• It only concentrated on long term financing
• It ignored the working capital financing
• It ignored the utilization of capital and
allocation of capital
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Modern Approach
• Modern Approach concentrates on both
procurement of funds as well as their
utilization of funds.
• It started focusing on effective & efficient
utilization of funds
• The main content of this approach
▫ What specific assets should a firm
acquire(How should the funds be employed)?
▫ What is the total amount of funds required by
a firm to invest and raise?
▫ How should the funds be financed?
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Major Financial Decisions of a Firm


• Investment Decision: It is concerned with the
selection of long term assets in which funds
will be invested by a firm.
• Financing Decision: The financing decision is
concerned with capital – mix or capital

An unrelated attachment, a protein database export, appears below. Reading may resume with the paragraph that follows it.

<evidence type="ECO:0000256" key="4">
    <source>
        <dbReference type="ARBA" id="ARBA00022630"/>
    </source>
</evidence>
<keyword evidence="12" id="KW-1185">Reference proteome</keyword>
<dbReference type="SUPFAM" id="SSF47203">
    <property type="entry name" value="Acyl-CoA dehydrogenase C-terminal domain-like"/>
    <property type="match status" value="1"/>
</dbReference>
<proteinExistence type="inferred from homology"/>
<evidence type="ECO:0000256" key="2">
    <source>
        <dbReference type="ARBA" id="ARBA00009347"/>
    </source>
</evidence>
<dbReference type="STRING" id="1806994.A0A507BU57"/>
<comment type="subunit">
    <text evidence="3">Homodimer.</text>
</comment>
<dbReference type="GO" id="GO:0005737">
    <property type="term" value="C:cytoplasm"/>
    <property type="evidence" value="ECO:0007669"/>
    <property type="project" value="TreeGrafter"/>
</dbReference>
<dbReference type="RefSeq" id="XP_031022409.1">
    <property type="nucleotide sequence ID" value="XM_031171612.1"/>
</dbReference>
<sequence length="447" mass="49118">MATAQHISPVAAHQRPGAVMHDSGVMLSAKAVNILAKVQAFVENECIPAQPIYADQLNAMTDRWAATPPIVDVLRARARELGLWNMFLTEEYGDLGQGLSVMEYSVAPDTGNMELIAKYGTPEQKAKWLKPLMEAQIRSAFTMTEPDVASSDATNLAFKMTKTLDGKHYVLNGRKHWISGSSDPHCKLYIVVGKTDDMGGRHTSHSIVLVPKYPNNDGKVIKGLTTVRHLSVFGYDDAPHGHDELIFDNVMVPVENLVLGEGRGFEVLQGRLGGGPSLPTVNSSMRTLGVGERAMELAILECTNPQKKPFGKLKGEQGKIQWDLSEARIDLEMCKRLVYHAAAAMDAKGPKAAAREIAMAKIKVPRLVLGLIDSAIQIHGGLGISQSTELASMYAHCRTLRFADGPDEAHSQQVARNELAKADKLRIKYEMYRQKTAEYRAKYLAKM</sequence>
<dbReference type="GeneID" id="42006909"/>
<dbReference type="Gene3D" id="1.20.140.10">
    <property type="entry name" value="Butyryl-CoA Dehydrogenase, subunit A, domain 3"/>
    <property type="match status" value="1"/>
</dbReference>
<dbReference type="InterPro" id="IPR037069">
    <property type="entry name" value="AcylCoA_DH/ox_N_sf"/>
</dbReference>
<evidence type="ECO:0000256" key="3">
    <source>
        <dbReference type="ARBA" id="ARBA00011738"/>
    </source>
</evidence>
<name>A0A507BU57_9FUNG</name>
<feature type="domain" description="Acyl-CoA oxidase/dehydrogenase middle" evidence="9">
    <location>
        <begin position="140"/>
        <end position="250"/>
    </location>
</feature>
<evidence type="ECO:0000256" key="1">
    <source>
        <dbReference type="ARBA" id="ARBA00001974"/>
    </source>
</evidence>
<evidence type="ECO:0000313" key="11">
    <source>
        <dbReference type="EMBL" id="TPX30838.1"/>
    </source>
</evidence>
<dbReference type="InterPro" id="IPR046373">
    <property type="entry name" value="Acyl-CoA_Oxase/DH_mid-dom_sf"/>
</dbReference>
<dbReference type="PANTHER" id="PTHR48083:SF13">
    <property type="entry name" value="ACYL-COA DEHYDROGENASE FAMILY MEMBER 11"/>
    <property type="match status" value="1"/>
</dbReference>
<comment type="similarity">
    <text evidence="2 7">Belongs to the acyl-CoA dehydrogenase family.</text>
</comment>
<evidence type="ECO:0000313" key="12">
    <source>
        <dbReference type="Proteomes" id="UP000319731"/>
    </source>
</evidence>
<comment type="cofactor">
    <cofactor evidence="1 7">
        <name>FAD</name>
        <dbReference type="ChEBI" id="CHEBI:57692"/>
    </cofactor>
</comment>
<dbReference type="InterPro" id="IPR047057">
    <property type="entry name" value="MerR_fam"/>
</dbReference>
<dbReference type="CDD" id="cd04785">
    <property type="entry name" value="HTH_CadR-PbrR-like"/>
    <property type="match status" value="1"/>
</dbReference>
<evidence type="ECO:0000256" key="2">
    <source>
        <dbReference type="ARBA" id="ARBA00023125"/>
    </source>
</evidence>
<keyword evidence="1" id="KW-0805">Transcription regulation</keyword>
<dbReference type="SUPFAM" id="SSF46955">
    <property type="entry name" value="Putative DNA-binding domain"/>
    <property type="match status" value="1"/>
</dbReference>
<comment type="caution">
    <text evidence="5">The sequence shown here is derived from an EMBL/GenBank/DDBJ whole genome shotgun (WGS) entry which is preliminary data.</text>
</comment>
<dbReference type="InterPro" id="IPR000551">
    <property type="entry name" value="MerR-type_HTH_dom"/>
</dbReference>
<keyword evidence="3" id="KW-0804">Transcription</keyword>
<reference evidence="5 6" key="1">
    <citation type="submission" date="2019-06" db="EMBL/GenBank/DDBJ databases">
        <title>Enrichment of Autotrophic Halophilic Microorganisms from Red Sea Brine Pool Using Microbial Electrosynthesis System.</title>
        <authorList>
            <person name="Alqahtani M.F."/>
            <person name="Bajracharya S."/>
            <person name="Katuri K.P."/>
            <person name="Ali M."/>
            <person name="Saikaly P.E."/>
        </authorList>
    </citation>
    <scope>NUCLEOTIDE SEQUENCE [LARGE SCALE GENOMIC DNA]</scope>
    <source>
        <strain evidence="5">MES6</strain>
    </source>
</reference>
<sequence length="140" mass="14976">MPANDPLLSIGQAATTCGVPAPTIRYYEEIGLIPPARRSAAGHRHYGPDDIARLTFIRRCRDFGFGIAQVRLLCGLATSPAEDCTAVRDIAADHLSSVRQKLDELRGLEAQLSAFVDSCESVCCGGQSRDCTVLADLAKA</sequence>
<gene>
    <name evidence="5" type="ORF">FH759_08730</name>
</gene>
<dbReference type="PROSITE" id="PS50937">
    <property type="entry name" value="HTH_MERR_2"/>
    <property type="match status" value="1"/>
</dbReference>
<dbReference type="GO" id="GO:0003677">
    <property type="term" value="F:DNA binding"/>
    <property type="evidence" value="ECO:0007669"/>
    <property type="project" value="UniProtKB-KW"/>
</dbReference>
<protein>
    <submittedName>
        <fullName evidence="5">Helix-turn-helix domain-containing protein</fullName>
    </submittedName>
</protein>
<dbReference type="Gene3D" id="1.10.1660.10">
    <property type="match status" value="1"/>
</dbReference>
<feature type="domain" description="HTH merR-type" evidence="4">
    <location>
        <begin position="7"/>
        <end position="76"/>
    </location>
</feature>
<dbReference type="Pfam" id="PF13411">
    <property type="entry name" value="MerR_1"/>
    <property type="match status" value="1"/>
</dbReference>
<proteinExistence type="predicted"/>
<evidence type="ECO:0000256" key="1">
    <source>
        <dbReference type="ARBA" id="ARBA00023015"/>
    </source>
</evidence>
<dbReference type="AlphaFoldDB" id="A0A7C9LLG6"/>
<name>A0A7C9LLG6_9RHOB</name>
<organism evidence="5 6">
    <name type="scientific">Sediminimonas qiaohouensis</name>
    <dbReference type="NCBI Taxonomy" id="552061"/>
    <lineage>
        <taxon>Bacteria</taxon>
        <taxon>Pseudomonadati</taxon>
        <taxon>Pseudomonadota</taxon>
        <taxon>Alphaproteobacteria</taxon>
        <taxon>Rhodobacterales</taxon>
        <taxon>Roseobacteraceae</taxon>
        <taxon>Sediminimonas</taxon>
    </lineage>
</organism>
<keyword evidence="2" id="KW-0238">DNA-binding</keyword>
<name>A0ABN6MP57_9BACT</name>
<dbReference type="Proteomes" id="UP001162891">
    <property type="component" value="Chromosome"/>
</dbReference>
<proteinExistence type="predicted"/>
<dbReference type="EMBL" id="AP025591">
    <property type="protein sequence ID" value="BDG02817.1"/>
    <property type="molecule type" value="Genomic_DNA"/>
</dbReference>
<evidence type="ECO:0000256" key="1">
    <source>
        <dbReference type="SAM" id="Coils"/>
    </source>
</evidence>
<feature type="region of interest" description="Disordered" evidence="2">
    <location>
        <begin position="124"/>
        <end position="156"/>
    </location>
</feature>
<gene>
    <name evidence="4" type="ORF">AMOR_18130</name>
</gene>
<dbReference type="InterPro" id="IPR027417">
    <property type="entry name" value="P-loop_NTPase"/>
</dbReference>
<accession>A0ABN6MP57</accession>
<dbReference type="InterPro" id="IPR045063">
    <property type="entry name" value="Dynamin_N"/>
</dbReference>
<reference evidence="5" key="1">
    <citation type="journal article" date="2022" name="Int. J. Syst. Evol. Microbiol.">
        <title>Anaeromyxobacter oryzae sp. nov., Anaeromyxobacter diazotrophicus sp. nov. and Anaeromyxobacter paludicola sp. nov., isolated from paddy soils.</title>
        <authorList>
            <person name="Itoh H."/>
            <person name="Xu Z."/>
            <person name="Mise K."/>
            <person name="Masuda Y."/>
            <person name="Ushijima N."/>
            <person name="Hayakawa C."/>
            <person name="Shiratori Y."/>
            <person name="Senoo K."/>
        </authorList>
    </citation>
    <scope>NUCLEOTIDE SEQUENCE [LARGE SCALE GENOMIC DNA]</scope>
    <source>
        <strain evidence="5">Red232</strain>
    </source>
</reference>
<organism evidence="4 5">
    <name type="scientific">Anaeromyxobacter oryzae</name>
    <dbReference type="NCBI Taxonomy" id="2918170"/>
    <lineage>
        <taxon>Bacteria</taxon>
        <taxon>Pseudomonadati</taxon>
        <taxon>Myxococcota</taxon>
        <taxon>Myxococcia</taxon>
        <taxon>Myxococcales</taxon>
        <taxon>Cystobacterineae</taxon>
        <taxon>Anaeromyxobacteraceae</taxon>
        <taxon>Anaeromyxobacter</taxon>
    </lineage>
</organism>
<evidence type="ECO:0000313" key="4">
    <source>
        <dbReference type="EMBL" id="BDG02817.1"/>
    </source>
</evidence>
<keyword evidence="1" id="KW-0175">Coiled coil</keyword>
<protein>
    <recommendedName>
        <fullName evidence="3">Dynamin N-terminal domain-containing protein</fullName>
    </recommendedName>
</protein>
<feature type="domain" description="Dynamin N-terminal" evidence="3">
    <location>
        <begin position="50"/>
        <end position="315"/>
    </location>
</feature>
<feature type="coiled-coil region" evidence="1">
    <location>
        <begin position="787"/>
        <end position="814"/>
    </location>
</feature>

structure of a firm
• Dividend Decision: It is concerned with the
distribution of profits of a firm to the
shareholders.
• Working Capital Decision: It is concerned with
the selection of short term/current assets in
which funds will be invested by a firm.
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Objectives of Financial Management


 Maintenance of Adequate Liquid
Assets
 Investment in liquid Assets should be
neither too low nor too high
 Manager has to maintain proper balance
between Liquidity & Profitability
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Objectives of Financial Management


 Profit Maximization
• Profit maximization is the traditional and narrow
approach, which aims at, maximizes the profit of
the concern.
• A Manager should only take those actions or
decisions that lead to increase of company profits and
other decisions should get rejected
• All decision should be evaluated & taken on the basis
of the contribution to be made to the company profits
• It aims at Increasing EPS
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Justifications of Profit Maximization


1.A firm being an economic entity its basic objective should be too

earn profits

2.Profits are the main sources of finance for the growth of business

3.Profit acts as instrument which determines the success of failure

of a firm

4.It is possible to attract the investors to make investments.